Monthly Archives: November 2010

Two Poems (because I was out of town last week and you deserve it for waiting patiently)

I Wrote This One On Paper

I am not very political.
To me, socialists are those who go out
on Friday nights, as opposed to we who
sit at home updating our Netflix queues.

Nor am I particularly earthy.
I don’t date girls with dreadlocks or refuse
ham hocks or trade in my Cherokee
because it doesn’t get the right mpg’s.

I am, however, a child of the
mid- to late eighties, raised since I was a
baby to respond to visual cues,
most at home in a dark room lit dull blue.

In fact, I half-expected while writing
this to see red lines noting my spelling errors.



Upon Discovering That it is Now Virtually Impossible for Me to Write on Paper

What the hell? It’s like I’m a fucking
trained dog. Apple-N for a new doc.
Title (bold), enter, enter, gold.

As opposed to flip, flip, find a page,
find a pen, lie in bed or on the floor
or on the couch or outside in a hammock

on somebody’s farm staring at butterflies
in the trees and smelling the grass
or some shit and oh isn’t it all so inspirational

until I run across something I need
to look up on Wikipedia, then I’m back
inside, ass in chair, typing, cutting,

pasting, Apple-I. I can’t write italicized
in my own hand. In my own hand?
We need new words. Penning, scribbling,

can handwriting be used as a verb?
I should go google that. And so what?
I’d have to type it all up later anyway.

Quarter Century Crisis on Infinite Earths

Today is my 25th birthday. After losing $160 at the casino this weekend, I am presently suffering from a 101 degree fever. Furthermore, there is water leaking into my apartment from the unit upstairs.

I ain’t writin’ shit today.

The Economics of Longing

Lisa, one night Marc, Seth and I went to the below mentioned bar/restaurant to see Brad (now very bleached hair) do a one man show (a very degrading experience for him, I believe). Anyway they have great pizza and Brad’s bass patch sucked. That doesn’t account for this shitty cover band playing Senior Night and, more embarrassingly, the crowd’s enthusiastic response. Oh well. They’ll never learn & we’ll always be different, and know better. We are going out tomorrow, but if you’re reading this in the future (the mother of 20,000,003 smelly children), remember, I’ll miss the times we had and I hope you weren’t too scared when I hit that snowbank (oops). Well…we’ll be famous, right? & we’ll outbid each other for Elvis Costello’s underwear or something. Good times? Hell, no. Fuckin’ great times. love, Jude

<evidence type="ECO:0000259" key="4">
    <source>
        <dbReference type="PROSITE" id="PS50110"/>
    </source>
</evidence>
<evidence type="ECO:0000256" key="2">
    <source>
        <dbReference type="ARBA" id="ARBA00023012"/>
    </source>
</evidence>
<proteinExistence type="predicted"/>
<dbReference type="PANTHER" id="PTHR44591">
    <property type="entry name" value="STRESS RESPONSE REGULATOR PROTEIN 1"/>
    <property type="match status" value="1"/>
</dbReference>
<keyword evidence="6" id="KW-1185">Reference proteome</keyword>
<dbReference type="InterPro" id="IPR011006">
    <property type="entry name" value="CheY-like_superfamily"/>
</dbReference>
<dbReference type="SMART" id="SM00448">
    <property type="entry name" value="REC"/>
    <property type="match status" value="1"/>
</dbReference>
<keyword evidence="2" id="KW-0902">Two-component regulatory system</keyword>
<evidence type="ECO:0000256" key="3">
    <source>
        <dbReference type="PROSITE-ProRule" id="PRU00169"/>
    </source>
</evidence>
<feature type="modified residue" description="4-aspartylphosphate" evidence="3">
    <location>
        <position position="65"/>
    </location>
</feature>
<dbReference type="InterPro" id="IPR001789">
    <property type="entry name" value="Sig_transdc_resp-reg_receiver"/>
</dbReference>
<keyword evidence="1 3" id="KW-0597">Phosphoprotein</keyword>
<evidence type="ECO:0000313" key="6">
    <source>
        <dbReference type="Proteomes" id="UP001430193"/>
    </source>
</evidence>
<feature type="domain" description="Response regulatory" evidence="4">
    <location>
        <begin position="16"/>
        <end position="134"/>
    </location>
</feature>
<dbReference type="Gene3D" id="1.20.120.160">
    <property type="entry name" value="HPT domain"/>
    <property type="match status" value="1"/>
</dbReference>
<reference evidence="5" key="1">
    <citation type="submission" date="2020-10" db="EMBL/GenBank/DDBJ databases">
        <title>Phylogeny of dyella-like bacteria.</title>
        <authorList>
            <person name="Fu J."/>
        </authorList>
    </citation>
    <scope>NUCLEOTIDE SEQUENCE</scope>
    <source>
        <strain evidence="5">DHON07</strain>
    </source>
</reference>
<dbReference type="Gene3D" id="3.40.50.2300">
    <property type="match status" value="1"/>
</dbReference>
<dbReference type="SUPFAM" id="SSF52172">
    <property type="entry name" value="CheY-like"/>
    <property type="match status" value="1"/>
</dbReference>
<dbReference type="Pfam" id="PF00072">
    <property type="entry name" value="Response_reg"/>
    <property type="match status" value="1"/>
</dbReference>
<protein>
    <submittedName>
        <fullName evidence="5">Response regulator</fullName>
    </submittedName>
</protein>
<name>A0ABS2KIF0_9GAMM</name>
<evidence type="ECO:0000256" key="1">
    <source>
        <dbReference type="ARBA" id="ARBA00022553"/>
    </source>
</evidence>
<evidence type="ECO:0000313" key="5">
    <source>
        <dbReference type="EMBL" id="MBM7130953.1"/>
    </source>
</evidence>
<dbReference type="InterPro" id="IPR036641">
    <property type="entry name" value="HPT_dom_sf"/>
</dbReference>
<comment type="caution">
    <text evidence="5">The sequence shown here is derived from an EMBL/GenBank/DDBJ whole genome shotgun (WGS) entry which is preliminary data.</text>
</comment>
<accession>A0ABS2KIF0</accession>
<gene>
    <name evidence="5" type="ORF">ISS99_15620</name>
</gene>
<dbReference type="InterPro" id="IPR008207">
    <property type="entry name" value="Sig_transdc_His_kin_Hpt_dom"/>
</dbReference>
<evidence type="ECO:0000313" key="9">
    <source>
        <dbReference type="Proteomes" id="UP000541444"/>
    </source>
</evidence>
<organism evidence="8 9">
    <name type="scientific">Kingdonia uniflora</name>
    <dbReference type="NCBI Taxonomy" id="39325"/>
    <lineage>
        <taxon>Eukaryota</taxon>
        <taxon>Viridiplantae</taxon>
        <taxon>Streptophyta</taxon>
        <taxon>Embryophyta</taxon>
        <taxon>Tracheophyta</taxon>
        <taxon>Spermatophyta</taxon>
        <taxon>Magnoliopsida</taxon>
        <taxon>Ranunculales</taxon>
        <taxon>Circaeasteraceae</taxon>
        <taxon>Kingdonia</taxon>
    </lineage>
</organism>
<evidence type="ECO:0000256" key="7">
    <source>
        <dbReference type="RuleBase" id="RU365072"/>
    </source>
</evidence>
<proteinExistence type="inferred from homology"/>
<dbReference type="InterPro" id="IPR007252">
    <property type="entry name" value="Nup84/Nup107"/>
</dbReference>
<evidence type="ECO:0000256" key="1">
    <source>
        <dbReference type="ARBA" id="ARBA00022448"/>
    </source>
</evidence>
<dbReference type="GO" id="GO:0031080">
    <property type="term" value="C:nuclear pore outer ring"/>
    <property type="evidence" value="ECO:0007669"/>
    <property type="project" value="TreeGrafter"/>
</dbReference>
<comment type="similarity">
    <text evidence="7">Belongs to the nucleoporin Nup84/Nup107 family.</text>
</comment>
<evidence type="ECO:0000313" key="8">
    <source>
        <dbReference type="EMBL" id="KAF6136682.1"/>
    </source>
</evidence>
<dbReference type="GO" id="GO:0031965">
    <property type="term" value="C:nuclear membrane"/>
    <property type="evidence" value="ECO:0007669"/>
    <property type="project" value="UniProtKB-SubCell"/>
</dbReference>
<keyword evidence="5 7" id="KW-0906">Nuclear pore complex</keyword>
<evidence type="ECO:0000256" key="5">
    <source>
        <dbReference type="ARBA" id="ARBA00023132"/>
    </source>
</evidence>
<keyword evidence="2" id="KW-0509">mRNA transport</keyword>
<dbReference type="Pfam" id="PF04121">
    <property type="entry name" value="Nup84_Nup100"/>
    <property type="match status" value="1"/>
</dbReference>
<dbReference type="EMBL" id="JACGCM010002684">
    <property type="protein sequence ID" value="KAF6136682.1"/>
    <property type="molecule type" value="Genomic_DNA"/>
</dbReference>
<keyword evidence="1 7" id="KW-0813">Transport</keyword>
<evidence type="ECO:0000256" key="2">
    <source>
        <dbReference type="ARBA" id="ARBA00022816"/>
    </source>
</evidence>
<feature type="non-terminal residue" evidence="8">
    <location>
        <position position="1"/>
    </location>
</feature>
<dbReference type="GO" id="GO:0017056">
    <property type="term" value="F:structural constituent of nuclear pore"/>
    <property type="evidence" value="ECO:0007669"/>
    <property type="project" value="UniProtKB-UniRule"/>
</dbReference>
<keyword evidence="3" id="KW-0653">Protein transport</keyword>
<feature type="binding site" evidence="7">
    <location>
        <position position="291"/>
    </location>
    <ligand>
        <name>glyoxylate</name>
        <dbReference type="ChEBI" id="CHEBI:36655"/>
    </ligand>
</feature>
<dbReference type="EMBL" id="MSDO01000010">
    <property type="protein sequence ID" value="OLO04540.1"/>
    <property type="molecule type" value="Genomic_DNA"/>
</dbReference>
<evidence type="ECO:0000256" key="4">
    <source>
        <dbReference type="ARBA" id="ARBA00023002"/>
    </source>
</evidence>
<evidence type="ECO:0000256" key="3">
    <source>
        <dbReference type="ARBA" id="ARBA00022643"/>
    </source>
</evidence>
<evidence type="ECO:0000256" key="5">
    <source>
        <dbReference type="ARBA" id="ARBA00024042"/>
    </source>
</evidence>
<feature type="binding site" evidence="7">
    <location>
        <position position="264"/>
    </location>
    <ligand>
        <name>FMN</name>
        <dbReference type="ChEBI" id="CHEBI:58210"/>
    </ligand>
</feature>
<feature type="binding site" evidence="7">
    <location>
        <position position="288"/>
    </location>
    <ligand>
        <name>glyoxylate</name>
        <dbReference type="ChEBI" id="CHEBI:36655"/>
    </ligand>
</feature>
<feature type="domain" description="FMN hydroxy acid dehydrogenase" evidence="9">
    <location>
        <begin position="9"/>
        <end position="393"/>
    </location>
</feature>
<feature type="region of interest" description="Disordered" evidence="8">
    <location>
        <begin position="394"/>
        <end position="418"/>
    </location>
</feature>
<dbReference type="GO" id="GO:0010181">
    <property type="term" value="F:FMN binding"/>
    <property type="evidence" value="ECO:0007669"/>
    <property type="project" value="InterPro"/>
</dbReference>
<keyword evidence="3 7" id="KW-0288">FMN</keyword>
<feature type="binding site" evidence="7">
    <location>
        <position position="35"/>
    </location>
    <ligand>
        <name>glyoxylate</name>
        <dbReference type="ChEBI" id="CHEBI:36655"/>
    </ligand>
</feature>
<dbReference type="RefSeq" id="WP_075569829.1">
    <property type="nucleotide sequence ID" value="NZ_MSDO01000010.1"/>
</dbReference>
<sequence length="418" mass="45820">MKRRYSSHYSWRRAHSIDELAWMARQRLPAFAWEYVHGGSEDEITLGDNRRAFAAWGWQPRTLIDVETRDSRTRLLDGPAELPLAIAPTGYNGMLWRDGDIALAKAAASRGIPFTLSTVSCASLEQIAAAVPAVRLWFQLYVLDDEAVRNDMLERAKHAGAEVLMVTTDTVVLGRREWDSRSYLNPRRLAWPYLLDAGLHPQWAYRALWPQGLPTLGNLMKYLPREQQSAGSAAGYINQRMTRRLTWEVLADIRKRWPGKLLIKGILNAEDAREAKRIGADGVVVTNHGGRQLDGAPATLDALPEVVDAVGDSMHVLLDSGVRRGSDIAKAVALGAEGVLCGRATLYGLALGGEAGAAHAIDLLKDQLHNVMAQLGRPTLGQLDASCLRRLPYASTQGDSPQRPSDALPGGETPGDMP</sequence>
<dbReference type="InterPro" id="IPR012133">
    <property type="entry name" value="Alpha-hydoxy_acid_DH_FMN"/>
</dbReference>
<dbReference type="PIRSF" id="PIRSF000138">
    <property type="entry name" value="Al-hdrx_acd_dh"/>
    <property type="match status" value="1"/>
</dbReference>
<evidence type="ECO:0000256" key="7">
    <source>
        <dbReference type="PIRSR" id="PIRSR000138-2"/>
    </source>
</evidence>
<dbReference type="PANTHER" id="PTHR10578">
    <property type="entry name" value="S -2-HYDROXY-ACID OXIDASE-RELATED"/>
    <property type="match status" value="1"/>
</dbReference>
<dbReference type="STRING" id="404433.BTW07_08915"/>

– from my high school yearbook, squished within the borders of an ad for a place called “Poopsies.”

I wish on the moon, the star that turns out to be Venus,
anything up in the sky that’s not an airplane.
I bargain. I whisper that I will give up all my little
plans and machinations for at least the knowledge

of your whereabouts, to at least know that you’re okay.
I’ll trade my revenge fantasies, the dozen play titles for plays
I haven’t written, the entire Vanity Fair interview
I’ve created in my head. The moon can have my dedication

page, the acceptance speeches, the back jacket photo.
In exchange, I want you back. I lost my half of our mizpah
coin, and then I lost you. So I’m giving these things up
to the stars, and even the planes. It’s a fair trade.

The Friend

She is walking to the café to meet her friend. Her friend is there already because she walked from where was getting her haircut. Her friend sent her a text message that said, “OMW” for “on my way” and then “Here!” two minutes later. Her friend is probably reading a book because that is what she does, or fiddling with her bangs and wondering if they are greasy because that is also what she does.

She has taken the wrong turn to get to the cafe and backtracks. She sends a text message relaying her delay and bumps into an elderly woman while she punches in the message. She is pretty sure, but not completely sure, that the old woman glares at her, probably thinking something about her generation and its disregard for others and arrogance. She hears this in her grandma’s voice even though this old lady is a stranger.

She apologizes several times to the old woman: The first two are sincere apologies while the third is defensive, a bit angry. Why must the woman hold a grudge?